Make us your home page

New president Bob Clifford says Clearwater Regional Chamber of Commerce plays a crucial role

CLEARWATER — The Clearwater Regional Chamber of Commerce has had its ups and downs in recent years, with declining membership and a lot of staff turnover.

Don't believe us? Ask the man who's running the place now.

"We're changing the way we do business. We weren't doing a very good job of getting information out," said Bob Clifford, who's been the chamber's president since April.

Clifford, a longtime Clearwater bank executive, is on a mission to revitalize Pinellas County's second-largest chamber of commerce.

The effort involves a new team of staffers, a new headquarters, a revamped Web site and more Hispanic outreach. It involves initiatives like spearheading a new downtown convention center and suggesting tweaks to Clearwater's strict rules governing business signs.

It also means looking for new strategies to carry out the chamber's core job of fostering business opportunities. To Clifford, that means offering seminars and tools that will really be useful to businesses struggling through a recession.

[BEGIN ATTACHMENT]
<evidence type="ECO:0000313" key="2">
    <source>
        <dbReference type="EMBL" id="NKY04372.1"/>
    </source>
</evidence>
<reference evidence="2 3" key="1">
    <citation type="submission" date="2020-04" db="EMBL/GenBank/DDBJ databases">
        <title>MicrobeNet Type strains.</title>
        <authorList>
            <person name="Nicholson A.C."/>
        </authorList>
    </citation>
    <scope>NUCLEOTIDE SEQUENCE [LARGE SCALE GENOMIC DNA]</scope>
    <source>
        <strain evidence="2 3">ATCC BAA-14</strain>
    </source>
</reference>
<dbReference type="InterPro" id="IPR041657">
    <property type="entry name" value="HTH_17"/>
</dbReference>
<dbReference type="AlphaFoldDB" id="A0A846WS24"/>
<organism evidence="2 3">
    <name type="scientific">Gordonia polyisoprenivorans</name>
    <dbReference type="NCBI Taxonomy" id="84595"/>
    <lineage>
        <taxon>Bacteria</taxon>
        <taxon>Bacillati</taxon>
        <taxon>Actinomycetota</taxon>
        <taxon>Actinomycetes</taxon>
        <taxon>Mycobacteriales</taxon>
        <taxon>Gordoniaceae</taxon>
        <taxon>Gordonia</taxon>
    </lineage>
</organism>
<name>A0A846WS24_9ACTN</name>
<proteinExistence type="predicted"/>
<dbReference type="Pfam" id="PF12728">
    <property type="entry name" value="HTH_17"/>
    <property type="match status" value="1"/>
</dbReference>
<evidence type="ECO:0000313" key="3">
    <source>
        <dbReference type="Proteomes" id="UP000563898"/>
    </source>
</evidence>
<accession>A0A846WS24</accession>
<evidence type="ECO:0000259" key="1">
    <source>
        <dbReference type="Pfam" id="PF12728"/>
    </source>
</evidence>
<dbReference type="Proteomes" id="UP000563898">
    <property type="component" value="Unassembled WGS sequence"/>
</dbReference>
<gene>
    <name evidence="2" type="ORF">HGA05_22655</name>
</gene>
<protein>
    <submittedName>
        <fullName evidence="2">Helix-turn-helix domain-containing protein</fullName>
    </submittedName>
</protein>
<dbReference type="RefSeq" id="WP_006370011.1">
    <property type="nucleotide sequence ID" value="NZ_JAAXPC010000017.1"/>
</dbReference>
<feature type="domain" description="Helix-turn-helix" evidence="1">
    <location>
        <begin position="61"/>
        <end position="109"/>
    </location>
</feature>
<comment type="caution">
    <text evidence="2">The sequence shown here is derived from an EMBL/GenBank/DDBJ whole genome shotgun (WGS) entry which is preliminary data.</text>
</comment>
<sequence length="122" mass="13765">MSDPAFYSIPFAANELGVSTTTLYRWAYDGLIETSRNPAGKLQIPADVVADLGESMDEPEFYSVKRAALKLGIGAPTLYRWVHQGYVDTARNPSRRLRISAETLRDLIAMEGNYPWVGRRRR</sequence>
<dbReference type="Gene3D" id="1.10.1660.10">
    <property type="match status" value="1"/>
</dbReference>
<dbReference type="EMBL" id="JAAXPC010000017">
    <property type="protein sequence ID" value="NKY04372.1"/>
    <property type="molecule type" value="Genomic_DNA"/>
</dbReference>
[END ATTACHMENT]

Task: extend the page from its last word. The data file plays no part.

"We have to go outside the box. It's no longer just cocktails and networking," Clifford said. "Ten years ago, we'd just go to the Belleair Country Club, have a couple of drinks and rub elbows. We have to change from acting like captains of industry to being facilitators of information."

Here's what the Clearwater chamber is up to:

Membership: The chamber has about 1,650 members, down from more than 2,000 about five years ago. Clifford says most chambers of commerce are struggling with this trend, but the Clearwater chamber has "stabilized" its membership and has made modest gains over the past six months.

Headquarters: The chamber had planned to move out of its aging offices at 1130 Cleveland St. and into the bottom of the condo tower being built next door. But the tower's construction has slowed to a snail's pace, so the chamber is looking elsewhere and should announce a new location soon.

"The building that we're in needs a lot of deferred maintenance and upgrades," Clifford said. "It would have been hard to put money into it, not knowing if we were going to be here two or three more years."

Web site: The chamber operates two sites. The one for tourists,, gets a million hits a month and is viewed as a success.

The one for members,, offers outdated newsletters and press releases. It will get an update and a new look. The two sites will be tied closer together as well.